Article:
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Sini: Manorville man charged with hate crimes after shootings

A Manorville man who prosecutors say was fueled

A Manorville man who prosecutors say was fueled by anti-Semitic hate and homophobia when he fired shots into a home and businesses and harassed his victims through social media has been indicted on multiple charges of gun possession and aggravated harassment as a hate crime, prosecutors announced Friday. Newsday's Steve Langford has more.  Credit: James Carbone

A Manorville man who prosecutors say was fueled by anti-Semitic hate and homophobia when he fired shots into a home and businesses and harassed his victims through social media with "extremely disturbing" messages has been indicted on multiple charges of gun possession and aggravated harassment as a hate crime, officials announced Friday.

Christopher Keller, 36, of Manorville, fired a .22-caliber shotgun into a Kings Park home and businesses in Nesconset, Holtsville and Medford, targeting the victims because of one’s Jewish faith and the perception that another was gay, between Nov. 22 and Dec. 1 last year, Suffolk County District Attorney Timothy Sini said.

"He harassed them," Sini said. "He shot a gun into establishments and residences throughout the county. He vandalized cars and posted extremely disturbing messages on Instagram targeting these victims and that’s why we took this case so seriously."

No one was injured in the shootings, Sini said. Keller also vandalized five cars between July and November, shooting them with pellet guns, prosecutors said.

Keller was arraigned Friday morning in Suffolk County Supreme Court in Riverhead on a 36-count indictment charging him with aggravated harassment, with a hate crimes enhancement, menacing, criminal mischief, reckless endangerment and criminal possession of a weapon for his alleged conduct toward a total of five victims. The hate crime charges relate to two victims. Sini said Keller faces a potential sentence of up to seven years in prison if convicted.

Keller's defense attorney Glenn Obedin said his client works as an engineer, has no prior criminal record and is a life-long Suffolk County resident.

"These are allegations against my client; There may be some truth to some of the allegations," Obedin said. "There may be no truth to any of the allegations. The point is, that criminal cases are not decided or determined at the time of arraignment simply based on the district attorney sensationalizing the matter.

Obedin said he was "not prepared" to go into the specifics of the allegations, including the alleged bias.

"I think that it’s dangerous of the prosection to assume that that’s the reason why these people were allegedly targeted quote-unquote, and I think if we allow the case to play out as it must, we’ll learn what, if anything, there is that's true, and not just rely on this type of sensationlism."

Sini called Keller "certainly a menace" who "has terrorized a number of individuals in our community based on his perception of their religion and sexual orientation."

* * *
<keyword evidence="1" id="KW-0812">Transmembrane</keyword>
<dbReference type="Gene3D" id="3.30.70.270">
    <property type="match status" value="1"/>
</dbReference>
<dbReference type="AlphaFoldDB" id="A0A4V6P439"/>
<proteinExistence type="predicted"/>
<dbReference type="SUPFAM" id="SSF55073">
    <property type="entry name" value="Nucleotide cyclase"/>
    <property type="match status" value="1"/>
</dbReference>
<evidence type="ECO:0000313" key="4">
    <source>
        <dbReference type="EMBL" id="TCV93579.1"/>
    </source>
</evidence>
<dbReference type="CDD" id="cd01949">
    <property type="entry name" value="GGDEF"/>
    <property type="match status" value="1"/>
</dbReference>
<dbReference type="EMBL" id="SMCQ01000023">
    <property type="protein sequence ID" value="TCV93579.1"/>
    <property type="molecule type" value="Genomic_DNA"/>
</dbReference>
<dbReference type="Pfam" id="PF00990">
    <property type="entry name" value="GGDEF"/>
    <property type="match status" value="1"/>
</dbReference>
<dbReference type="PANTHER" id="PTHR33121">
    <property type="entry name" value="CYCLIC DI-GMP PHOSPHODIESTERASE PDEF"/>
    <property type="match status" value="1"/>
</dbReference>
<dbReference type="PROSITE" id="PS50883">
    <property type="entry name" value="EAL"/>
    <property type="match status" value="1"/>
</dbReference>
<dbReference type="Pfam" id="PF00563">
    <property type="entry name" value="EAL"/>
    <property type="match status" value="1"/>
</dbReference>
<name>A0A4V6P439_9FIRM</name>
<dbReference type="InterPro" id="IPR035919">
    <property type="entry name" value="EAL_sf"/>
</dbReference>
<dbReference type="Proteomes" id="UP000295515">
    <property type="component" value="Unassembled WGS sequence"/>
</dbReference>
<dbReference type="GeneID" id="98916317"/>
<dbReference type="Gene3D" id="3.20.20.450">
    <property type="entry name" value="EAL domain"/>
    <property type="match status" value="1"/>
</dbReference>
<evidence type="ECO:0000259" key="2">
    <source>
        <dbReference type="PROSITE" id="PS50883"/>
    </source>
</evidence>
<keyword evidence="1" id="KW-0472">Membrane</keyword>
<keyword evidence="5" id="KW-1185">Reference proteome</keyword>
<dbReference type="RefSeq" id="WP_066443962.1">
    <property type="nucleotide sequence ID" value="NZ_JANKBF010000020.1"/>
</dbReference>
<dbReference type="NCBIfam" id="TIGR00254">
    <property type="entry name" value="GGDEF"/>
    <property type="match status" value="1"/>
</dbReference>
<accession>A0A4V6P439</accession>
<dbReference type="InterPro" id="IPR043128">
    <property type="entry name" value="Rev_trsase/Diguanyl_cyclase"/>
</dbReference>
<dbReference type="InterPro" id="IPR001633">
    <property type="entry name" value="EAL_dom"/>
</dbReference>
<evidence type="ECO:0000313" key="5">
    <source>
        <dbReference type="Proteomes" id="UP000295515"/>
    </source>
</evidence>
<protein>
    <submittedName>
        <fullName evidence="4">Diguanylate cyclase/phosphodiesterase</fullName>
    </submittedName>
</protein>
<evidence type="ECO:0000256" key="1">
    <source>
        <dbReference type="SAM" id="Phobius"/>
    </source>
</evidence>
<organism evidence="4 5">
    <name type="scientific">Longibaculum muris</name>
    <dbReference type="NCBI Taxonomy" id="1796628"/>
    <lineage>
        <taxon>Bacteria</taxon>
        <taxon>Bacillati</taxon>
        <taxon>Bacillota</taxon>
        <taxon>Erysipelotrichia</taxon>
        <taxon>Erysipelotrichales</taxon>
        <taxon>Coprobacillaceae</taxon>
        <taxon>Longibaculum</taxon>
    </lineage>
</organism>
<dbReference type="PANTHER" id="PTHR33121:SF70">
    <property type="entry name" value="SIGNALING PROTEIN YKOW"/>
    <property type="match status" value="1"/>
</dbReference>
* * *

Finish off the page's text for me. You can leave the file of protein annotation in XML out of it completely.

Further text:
One of the victimized businesses’ employees told detectives who were investigating the shootings and vandalism that he had been receiving threatening messages on Instagram that included anti-Semitic rhetoric and imagery depicting the Holocaust, prosecutors said.

Keller sent "extremely disturbing" messages to his victims on Instagram, including death threats and messages that were "sexual in nature," Sini said. Other messages allegedly included maps with the victims' addresses marked, photos of their family members, and "violently pornographic images," prosecutors said. Keller also allegedly harassed the victims via telephone.

Other messages, Sini said, "showed images of people of the Jewish faith" and "images that represented the Holocaust."

Suffolk County Police Commissioner Geraldine Hart said in a statement that the DA's office and Suffolk Police Det. Alberto Acevedo put in "tireless work" to solve the case.

"For months, Christopher Keller spewed hate and created life-threatening situations for individuals causing unnecessary harm and fear," Hart said.

Sini said the connection between Keller and some of his victims is known and "quite bizarre," but in other instances it was "not entirely clear in all respects."

"When you’re targeted based on your religion, that is an extremely isolating and scary feeling to have," Sini said. "And this defendant is an absolute menace."

Keller was first arrested Feb.12 on a criminal complaint and released on a $300,000 cash bail set by Supreme Court Justice Richard Ambro, according to online court records. Police executed a search warrant at his home that day and seized an assault rifle, a .40 caliber semiautomatic pistol, a .22 caliber rifle, and multiple large capacity ammunition feeding devices, authorities said.

Sini said prosecutors on Friday asked Ambro to hold Keller in jail without bail, but the judge continued his bail and added GPS monitoring.

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